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Saturday, April 13, 2013

National Poetry Month #13

Happy National Poetry Month (and National Scrabble Day as well)! Today I bring you a fun little piece from a true American wordsmith.

by Oliver Wendell Holmes

I love to hear thine earnest voice,
      Wherever thou art hid,
Thou testy little dogmatist,
      Thou pretty Katydid!
Thou mindest me of gentlefolks,--
      Old gentlefolks are they,--
Thou say'st an undisputed thing
      In such a solemn way.

Thou art a female, Katydid!
      I know it by the trill
That quivers through thy piercing notes,
      So petulant and shrill;
I think there is a knot of you
      Beneath the hollow tree,--
knot of spinster Katydids,--
      Do Katydids drink tea?

Oh, tell me where did Katy live,
      And what did Katy do?
And was she very fair and young,
      And yet so wicked, too?
Did Katy love a naughty man,
      Or kiss more cheeks than one?
I warrant Katy did no more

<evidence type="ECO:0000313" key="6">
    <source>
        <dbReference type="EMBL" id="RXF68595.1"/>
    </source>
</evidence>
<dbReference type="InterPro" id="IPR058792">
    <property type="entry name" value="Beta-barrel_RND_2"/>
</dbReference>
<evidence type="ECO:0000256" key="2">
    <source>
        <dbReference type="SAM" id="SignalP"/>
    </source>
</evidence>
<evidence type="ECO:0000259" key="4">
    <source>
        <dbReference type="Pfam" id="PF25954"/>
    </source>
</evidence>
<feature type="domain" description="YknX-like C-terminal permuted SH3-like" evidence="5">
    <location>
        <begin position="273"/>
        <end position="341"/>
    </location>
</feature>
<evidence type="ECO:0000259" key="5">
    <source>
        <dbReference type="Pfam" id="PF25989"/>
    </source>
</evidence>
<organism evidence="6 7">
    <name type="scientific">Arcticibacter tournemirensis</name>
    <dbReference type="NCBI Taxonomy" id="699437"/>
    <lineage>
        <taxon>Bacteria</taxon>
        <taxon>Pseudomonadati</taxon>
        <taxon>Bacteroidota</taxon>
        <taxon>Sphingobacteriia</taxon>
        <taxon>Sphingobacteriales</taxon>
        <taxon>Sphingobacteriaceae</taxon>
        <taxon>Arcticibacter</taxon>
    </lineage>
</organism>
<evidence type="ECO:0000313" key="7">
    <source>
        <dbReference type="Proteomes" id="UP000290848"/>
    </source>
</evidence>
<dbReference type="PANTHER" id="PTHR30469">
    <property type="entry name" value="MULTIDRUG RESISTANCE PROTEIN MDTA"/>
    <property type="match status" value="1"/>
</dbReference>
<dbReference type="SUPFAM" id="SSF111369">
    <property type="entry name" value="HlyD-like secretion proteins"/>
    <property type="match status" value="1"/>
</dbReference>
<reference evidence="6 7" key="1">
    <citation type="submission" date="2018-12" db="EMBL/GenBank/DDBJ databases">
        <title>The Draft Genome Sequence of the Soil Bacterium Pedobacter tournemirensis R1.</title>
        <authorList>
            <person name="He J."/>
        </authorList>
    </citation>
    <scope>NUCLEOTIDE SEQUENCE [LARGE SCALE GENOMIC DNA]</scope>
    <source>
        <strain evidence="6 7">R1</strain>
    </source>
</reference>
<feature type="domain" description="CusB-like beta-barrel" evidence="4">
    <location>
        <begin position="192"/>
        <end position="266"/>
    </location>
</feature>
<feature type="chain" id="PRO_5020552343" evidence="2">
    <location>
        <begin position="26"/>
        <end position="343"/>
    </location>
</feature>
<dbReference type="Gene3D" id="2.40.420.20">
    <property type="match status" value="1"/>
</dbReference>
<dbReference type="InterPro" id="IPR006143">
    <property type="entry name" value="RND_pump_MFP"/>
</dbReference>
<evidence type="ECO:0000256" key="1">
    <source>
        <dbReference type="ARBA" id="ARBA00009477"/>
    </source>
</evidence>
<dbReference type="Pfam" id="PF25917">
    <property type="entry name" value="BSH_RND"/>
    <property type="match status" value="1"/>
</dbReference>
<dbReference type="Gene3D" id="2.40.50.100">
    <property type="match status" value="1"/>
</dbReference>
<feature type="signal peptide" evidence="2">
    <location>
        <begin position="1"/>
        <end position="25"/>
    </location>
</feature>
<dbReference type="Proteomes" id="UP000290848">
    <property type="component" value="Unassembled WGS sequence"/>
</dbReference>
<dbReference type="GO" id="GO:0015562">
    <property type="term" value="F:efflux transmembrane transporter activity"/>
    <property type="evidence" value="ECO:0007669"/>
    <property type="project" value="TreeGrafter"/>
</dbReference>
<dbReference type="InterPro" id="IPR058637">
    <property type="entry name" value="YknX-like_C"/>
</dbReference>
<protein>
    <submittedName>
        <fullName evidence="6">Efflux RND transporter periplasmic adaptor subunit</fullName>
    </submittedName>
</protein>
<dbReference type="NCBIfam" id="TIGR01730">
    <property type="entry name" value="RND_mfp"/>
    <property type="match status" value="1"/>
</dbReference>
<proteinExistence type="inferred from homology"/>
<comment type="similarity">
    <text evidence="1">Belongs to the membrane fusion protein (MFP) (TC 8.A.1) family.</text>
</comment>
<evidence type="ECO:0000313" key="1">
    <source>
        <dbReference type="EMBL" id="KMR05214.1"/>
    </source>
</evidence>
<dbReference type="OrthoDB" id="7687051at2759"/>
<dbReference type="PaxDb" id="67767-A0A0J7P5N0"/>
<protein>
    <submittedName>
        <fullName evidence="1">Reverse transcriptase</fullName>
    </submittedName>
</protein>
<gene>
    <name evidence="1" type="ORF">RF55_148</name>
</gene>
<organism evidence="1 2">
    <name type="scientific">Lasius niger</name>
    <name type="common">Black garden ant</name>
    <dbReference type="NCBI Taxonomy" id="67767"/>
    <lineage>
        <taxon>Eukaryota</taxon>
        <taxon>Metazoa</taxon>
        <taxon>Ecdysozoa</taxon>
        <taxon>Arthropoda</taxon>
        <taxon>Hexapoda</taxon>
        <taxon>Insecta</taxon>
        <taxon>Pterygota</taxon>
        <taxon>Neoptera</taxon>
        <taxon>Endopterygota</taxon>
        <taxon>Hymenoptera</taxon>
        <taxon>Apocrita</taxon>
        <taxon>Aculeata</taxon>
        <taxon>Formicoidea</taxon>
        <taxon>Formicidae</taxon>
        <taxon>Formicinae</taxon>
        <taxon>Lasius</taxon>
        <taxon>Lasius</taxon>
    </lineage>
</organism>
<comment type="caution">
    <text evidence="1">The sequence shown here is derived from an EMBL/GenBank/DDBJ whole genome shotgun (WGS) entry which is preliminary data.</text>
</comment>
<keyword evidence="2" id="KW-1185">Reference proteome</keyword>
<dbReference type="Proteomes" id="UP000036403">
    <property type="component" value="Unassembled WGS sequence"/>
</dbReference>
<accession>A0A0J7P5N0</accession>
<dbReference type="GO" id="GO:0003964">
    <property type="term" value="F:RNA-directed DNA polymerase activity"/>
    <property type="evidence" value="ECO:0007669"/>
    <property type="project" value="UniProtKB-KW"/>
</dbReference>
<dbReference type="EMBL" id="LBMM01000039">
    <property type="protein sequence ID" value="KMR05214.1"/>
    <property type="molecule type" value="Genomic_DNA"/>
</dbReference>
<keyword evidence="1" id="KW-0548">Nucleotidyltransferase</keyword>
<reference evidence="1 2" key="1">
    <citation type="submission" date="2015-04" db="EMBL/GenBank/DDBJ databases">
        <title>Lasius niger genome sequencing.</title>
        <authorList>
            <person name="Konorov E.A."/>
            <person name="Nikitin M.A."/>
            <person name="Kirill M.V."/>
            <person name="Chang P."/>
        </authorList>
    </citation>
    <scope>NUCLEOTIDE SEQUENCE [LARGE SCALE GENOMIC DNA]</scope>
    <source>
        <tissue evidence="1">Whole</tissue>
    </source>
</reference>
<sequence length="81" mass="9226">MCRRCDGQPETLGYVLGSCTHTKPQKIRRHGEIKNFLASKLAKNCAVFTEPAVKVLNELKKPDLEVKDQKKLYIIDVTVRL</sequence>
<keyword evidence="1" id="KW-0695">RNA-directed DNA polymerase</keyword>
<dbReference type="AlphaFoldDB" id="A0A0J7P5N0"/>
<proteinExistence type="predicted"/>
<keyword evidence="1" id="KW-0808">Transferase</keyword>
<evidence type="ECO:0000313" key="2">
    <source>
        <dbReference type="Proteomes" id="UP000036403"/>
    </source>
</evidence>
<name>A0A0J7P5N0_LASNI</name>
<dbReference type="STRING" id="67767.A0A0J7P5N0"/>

Than many a Kate has done.

Dear me! I'll tell you all about
      My fuss with little Jane,
And Ann, with whom I used to walk
      So often down the lane,
And all that tore their locks of black,
      Or wet their eyes of blue,--
Pray tell me, sweetest Katydid,
      What did poor Katy do?

Ah no! the living oak shall crash,
      That stood for ages still,
rock shall rend its mossy base
      And thunder down the hill,
Before the little Katydid
      Shall add one word, to tell
The mystic story of the maid
      Whose name she knows so well.

Peace to the ever-murmuring race!
      And when the latest one
Shall fold in death her feeble wings
      Beneath the autumn sun,
shall she raise her fainting voice,
      And lift her drooping lid,
And then the child of future years
      Shall hear what Katy did.